Location is important

It’s also important to know where on the head the headache is occurring. The main areas are:

  • Occipital and nape of the neck: At the back of the head where the head meets the neck
  • Frontal: On the front of the head, including the forehead, eyes, and cheeks
  • Temporal: At one or both temples and the sides of the head
  • Parietal or Vertex: On the top of the head

 

Chinese medicine diagnosis

Acupuncturists diagnose headaches from an energetic perspective. Headaches most often fall into one of three categories: an excess of energy, a deficiency of energy, or what is called an invasion of pathogenic wind into the body.

 

When the headache is caused by an excess of energy, this means that the energy from the body is rushing up to the head rather than circulating smoothly through the body. A person experiencing this kind of headache will feel irritable, have severe pain on one or both sides of the head, and may have eye pain or blurred vision.

 

A deficiency-type headache is one that can be lingering. This kind of headache usually feels better with warmth and worse with cold.

 

A headache caused by an invasion of pathogenic wind occurs after exposure to wind, usually on the back of the neck. It is typically first felt in the nape of the neck. This can later extend up the back of the head to the forehead. When this external pathogen enters the body, it obstructs the flow of energy in the body, causing pain. After the acupuncturist determines whether the headache is caused by excess, deficiency, or external pathogenic wind, they identify which acupuncture channels are affected based on the symptoms and location of the pain.

 

Treatment

Often a combination of methods will restore the balance of energy in the body and relieve a headache or migraine. Usually, the primary treatment is acupuncture. The acupuncturist inserts fine needles into to acupuncture points in the body to balance the energy based on the diagnosis.

 

I usually include ear seeds to support the treatment. Ear seeds can also serve as a standalone treatment for headaches. Click here to read my blog about ear seeds. When I am treating a patient who has a headache, I will often palpate the areas on the ear that correspond to frontal, temporal, occipital, and vertex headaches. I place ear seeds on any tender areas as well as areas that correspond to the location of the headache. It’s not unusual for parts of the ear to be red, reflecting the energetic congestion experienced in the body.

 

Depending on what was uncovered during the intake, I also counsel patients on nutrition and lifestyle if it appears that anything in those areas may be contributing to the headache. Frequently, increasing hydration, reducing stress, and avoiding certain types of foods can be helpful. I often recommend qigong exercises and guided visualizations to help prevent future headaches.

 

 

When to see a Doctor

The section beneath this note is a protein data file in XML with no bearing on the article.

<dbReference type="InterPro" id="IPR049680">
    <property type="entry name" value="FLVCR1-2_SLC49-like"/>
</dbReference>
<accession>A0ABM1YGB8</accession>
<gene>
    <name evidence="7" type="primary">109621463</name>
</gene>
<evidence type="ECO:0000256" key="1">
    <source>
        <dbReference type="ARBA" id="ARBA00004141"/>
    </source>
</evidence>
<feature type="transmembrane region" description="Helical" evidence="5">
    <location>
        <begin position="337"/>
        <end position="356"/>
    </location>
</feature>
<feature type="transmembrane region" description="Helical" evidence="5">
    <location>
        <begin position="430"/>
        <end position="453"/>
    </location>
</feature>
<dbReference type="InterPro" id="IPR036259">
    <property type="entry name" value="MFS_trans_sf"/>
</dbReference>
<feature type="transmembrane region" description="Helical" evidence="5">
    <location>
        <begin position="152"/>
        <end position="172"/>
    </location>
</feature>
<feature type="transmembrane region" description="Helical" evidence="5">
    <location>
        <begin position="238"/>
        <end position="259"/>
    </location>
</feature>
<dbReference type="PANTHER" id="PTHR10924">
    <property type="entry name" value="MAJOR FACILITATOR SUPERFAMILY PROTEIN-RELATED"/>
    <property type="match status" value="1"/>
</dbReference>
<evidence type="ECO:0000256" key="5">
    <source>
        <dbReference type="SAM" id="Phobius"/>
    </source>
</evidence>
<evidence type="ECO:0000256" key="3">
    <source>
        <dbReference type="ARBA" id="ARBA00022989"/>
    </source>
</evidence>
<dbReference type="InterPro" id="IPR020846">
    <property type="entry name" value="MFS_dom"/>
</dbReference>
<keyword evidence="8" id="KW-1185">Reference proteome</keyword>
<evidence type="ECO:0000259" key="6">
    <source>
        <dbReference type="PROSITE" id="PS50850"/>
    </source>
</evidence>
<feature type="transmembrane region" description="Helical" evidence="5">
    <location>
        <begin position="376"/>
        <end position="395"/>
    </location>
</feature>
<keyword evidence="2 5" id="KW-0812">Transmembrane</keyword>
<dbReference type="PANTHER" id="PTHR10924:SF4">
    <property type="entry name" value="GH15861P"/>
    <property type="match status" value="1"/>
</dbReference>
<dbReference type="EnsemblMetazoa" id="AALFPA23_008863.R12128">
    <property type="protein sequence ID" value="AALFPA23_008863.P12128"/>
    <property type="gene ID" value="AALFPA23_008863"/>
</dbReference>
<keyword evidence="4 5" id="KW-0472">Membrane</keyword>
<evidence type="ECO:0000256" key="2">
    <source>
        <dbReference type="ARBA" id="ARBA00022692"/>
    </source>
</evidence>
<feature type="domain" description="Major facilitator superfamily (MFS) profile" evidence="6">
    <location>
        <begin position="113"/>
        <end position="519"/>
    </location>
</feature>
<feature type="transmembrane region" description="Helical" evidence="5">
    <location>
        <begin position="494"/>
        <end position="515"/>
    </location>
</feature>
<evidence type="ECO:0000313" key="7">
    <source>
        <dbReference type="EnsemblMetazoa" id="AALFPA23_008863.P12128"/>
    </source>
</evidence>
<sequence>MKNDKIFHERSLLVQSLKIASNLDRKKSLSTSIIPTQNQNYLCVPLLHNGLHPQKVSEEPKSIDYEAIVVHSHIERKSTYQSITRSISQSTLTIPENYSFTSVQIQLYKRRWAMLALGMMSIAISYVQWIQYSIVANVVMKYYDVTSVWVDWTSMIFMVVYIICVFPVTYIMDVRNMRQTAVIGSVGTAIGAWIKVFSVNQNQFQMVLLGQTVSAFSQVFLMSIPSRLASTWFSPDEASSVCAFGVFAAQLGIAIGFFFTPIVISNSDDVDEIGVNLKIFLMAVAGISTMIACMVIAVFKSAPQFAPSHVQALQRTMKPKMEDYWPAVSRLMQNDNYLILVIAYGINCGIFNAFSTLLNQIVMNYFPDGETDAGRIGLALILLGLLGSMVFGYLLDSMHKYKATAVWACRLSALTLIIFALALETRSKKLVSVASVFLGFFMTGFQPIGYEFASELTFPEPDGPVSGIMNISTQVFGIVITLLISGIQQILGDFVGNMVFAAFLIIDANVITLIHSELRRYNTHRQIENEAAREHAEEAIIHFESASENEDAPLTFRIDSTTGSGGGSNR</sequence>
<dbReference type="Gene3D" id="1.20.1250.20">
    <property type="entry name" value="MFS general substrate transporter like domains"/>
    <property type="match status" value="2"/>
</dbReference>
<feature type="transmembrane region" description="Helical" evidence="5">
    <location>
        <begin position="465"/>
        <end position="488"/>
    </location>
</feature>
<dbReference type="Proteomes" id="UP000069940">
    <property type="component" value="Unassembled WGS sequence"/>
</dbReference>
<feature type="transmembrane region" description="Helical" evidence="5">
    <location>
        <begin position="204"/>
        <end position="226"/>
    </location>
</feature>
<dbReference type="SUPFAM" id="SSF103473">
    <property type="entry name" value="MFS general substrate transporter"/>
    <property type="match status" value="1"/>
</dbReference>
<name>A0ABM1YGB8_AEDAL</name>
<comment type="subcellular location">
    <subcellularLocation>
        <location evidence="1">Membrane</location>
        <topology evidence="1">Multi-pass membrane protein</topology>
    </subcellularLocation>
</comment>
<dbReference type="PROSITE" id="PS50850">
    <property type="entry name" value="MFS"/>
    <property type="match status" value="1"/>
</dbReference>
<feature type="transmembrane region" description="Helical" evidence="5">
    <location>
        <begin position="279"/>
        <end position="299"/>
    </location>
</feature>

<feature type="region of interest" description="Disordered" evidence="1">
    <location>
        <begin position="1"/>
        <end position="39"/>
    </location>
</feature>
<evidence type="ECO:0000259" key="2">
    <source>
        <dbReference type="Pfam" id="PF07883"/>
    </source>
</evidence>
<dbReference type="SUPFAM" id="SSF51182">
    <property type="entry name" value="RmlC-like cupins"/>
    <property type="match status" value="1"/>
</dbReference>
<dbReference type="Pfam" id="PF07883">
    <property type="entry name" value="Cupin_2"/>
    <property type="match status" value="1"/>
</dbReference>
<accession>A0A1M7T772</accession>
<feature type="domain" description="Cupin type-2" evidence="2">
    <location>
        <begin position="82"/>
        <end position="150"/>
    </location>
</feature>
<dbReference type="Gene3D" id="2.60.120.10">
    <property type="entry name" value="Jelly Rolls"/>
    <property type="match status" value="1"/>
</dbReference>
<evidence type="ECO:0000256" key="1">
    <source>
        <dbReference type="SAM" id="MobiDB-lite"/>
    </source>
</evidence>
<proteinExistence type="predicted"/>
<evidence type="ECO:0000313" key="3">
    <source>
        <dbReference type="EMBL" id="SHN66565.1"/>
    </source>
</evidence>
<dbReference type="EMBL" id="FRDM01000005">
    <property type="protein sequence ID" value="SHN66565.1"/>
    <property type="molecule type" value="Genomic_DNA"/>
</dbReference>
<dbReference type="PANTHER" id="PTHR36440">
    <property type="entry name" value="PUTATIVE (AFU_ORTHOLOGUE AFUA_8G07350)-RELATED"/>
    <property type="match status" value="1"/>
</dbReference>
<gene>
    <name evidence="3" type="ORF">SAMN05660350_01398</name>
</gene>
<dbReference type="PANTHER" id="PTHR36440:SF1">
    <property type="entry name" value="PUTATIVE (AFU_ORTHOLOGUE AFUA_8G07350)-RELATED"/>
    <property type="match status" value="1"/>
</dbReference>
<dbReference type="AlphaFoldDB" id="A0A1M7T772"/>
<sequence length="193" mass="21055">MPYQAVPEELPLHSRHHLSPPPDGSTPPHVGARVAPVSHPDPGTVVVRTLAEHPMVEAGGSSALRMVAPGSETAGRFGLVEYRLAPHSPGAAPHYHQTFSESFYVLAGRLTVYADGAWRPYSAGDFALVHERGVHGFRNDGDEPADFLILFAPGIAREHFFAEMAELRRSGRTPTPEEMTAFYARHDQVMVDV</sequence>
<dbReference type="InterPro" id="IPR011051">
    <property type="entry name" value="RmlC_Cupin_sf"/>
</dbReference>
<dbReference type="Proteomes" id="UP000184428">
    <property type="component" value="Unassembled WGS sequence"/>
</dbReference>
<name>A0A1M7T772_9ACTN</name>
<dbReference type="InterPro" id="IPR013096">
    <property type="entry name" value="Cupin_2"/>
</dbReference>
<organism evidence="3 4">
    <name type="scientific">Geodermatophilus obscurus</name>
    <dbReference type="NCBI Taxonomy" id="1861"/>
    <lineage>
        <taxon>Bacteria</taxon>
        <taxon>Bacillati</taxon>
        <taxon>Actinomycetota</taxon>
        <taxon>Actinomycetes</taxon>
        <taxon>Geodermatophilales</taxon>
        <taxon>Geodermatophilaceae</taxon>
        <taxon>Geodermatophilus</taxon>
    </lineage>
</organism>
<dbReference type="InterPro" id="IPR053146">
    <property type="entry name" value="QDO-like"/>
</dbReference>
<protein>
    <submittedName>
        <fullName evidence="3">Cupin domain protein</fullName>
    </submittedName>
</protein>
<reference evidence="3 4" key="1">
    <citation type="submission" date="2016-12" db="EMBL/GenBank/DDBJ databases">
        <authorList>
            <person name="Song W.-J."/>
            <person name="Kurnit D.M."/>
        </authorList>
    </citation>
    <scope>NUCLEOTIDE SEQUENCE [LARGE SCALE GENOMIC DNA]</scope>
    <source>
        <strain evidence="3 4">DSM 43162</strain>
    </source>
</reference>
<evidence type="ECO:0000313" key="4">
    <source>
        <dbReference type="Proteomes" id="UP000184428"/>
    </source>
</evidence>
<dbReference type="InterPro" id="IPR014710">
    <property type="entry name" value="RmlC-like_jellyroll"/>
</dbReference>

It’s important to see a doctor if you are experiencing headaches consistently, if your headaches are increasing in frequency or severity, or if you are unable to perform your usual activities. Doctors will often prescribe acupuncture for migraines and headaches once they have ruled out any serious conditions.

 

Seek medical attention immediately if you experience the worst headache you’ve ever had, vomit uncontrollably, or lose vision or consciousness.

Click this link for advice from WebMD on how to decide when to seek medical attention for your headache.

 

About the Author

Ericca Burke is the owner of HAVEN Acupuncture & Chinese Medicine where she provides acupuncture and Chinese medicine treatments in Wilmington, NC. Click this link to read more about Ericca. 

 

About HAVEN Acupuncture & Chinese Medicine in Wilmington, NC

HAVEN Acupuncture & Chinese Medicine is an acupuncture and Chinese medicine practice located in Wilmington, NC just minutes from beautiful Wrightsville Beach. Click this link for contact information and directions. Click this link for a listing and description of services offered.

All about ear seeds and auriculotherapy

ear seeds

What are ear seeds?

Usually when I mention ear seeds to my patients for the first time, I get a surprised, “What did you say?” type of response. They’re not sure if they heard me correctly. Did I really just suggest putting a seed in their ear? I explain that what I am referring to is a small sphere placed on an acupuncture point on the surface of the ear that is held in place with adhesive tape. It works by exerting a gentle pressure on an acupuncture point. Ear seeds come in a variety of styles that I’ll cover a bit later in this blog.

 

Auriculotherapy and the anatomy of the human ear

Auriculotherapy is the process of stimulating acupuncture points on the ear. This involves acupuncture needles, electrical stimulation, or acupressure from the fingers or ear seeds.